Effects of tillage and time of sowing on bread wheat, chickpea, barley and lentil grown in rotation in rainfed systems in Syria
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Colin Piggin, Atef Haddad, Yaseen Khalil, Stephen Peter Loss, Mustafa Pala. (1/3/2015). Effects of tillage and time of sowing on bread wheat, chickpea, barley and lentil grown in rotation in rainfed systems in Syria. Field Crops Research, 173, pp. 57-67.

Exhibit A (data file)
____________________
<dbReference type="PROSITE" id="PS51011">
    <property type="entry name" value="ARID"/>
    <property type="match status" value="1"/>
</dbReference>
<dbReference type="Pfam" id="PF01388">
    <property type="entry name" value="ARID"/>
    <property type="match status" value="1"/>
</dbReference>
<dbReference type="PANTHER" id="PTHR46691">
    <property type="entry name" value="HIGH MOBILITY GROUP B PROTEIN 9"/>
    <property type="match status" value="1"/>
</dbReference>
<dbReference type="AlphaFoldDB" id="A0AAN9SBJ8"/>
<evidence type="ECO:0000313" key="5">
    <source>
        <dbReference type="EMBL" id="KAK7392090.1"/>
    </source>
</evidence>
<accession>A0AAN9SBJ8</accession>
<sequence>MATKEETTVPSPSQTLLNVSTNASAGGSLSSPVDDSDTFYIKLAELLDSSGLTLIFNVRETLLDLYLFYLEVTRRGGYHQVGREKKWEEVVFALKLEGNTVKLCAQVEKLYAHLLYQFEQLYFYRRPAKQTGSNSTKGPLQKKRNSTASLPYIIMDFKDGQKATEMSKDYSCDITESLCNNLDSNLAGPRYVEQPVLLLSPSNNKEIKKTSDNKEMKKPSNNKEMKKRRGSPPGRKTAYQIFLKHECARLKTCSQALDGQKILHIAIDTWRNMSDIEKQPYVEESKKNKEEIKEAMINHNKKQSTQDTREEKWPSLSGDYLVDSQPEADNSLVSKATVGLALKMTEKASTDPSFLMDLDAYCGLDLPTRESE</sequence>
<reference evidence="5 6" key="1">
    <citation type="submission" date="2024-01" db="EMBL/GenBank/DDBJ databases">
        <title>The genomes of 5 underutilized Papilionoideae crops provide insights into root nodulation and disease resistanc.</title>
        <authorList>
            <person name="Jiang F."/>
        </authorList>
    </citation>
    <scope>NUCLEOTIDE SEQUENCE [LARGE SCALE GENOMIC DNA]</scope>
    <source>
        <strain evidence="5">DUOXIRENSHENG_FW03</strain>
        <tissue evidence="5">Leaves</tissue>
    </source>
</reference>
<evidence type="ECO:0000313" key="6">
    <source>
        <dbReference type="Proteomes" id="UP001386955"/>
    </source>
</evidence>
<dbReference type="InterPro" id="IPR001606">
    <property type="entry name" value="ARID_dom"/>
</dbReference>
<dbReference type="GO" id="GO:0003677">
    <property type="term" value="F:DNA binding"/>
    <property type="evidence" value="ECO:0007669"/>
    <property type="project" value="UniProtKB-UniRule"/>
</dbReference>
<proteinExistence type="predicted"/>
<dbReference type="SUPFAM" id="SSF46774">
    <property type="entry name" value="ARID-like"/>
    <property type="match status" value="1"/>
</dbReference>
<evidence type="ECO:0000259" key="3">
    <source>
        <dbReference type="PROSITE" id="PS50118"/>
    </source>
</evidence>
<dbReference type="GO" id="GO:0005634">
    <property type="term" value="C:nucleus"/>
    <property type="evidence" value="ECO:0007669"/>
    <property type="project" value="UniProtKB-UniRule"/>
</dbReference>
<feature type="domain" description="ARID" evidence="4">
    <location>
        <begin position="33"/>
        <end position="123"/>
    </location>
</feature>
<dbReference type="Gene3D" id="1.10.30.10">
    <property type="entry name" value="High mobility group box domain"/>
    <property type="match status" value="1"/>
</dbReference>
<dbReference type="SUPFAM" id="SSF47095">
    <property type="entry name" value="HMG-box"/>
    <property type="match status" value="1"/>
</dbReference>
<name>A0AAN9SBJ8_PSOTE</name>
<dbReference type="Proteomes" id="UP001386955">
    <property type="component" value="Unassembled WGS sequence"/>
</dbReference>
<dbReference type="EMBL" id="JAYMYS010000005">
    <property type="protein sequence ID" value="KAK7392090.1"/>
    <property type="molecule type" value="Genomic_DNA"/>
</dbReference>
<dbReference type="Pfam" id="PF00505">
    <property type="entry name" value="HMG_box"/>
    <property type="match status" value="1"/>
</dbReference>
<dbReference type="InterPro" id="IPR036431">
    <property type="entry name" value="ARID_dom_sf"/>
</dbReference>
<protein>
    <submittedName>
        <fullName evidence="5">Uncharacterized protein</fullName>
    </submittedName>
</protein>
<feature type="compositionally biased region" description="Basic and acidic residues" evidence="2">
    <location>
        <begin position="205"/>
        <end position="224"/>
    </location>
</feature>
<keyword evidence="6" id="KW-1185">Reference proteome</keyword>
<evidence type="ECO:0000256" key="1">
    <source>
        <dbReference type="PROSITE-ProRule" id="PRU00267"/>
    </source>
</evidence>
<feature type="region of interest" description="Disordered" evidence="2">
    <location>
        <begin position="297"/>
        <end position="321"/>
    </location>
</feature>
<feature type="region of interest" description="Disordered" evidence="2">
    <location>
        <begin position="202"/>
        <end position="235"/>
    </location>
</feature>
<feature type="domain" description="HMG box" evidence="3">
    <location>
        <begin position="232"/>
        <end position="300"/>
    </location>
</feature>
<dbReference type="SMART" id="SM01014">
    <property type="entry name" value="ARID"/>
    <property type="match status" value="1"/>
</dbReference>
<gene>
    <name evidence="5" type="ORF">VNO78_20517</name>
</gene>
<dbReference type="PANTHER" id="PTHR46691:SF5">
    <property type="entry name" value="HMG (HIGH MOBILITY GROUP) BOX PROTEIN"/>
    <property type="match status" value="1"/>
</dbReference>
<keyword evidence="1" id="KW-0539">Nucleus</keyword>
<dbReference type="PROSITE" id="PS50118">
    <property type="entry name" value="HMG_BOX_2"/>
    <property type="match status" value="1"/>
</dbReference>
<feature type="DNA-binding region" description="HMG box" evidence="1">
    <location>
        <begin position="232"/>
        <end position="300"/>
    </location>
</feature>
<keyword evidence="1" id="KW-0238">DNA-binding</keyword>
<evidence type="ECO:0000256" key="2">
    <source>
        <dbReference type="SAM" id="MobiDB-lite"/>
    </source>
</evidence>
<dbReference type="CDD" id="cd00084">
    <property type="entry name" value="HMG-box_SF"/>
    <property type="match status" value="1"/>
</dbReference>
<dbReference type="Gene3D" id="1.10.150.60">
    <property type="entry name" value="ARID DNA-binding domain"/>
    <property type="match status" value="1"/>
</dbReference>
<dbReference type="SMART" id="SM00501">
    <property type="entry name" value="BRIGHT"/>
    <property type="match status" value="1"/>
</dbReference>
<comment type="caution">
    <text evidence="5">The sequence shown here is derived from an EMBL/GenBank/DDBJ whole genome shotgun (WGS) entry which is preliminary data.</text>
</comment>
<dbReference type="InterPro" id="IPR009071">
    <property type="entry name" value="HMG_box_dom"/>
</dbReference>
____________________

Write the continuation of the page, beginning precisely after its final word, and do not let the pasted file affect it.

Cropping systems in the drylands of west Asia are characterized by grazing, burning or harvesting of stub-bles, multiple cultivations and late sowing, which can limit yields and lead to soil erosion and degradation.There is a lack of information on more conservation-based technologies developed in other countries toaddress some of these problems, particularly manipulations of tillage and time of sowing. This long-termfield experiment was conducted under rainfed conditions at ICARDA near Aleppo in northern Syria toinvestigate the effects of conventional tillage (CT) and zero tillage (ZT) in combination with early and latetimes of sowing on the performance (production and profitability) of bread wheat, chickpea, barley andlentil grown in rotation over six years (2006–07 to 2011–12). As expected, the amount and pattern ofrainfall was a major driver of crop performance, varying from 222 to 453 mm among the growing seasons.The grain yield of crops was often similar under ZT and CT (≈70% of year–crop–time of sowing combi-nations) and with early and late sowing (≈80% of year–tillage–crop combinations), but there were alsomany instances when ZT yielded significantly better than CT (≈25%) and early sowing yielded better thanlate sowing (≈13%). Importantly, over the four years from 2008–09 to 2011–12, the improved crop man-agement system of ZT and early sowing gave higher grain yields than the conventional farmer system ofCT sown late in two (13%) of the 16 year × crop combinations, similar yields in 13 (81%) combinations andlower yields for ZT early in one (6%) combination. During this time, the average grain yield increases withZT and early sowing when compared to CT and late sowing were a significant 332 kg ha−1(18%) for wheat,127 kg ha−1(20%) for chickpea and 135 kg ha−1(15%) for lentil, and a non-significant 295 kg ha−1(12%)for barley. Corresponding increases in gross margins ($US) were 162, 147, 89 and 176 $ ha−1for wheat,chickpea, barley and lentil, respectively. In chickpea, the most profitable treatment was ZT sown late,producing an extra 281 kg ha−1and 271 $ ha−1compared to CT sown late. Early sowing improved cropestablishment with increased plant densities of 30%, 48% and 29% for wheat, barley and lentil respectively,while ZT increased densities by 19%, 22% and 12% for chickpea, barley and lentil, respectively, when sownearly. Other yield components reflected the grain yield responses. The increased grain yields achievedin this study, in combination with lower costs and greater profits, suggest ZT plus early sowing shouldbe evaluated and promoted more widely as an attractive cropping technology for farmers in the MiddleEast.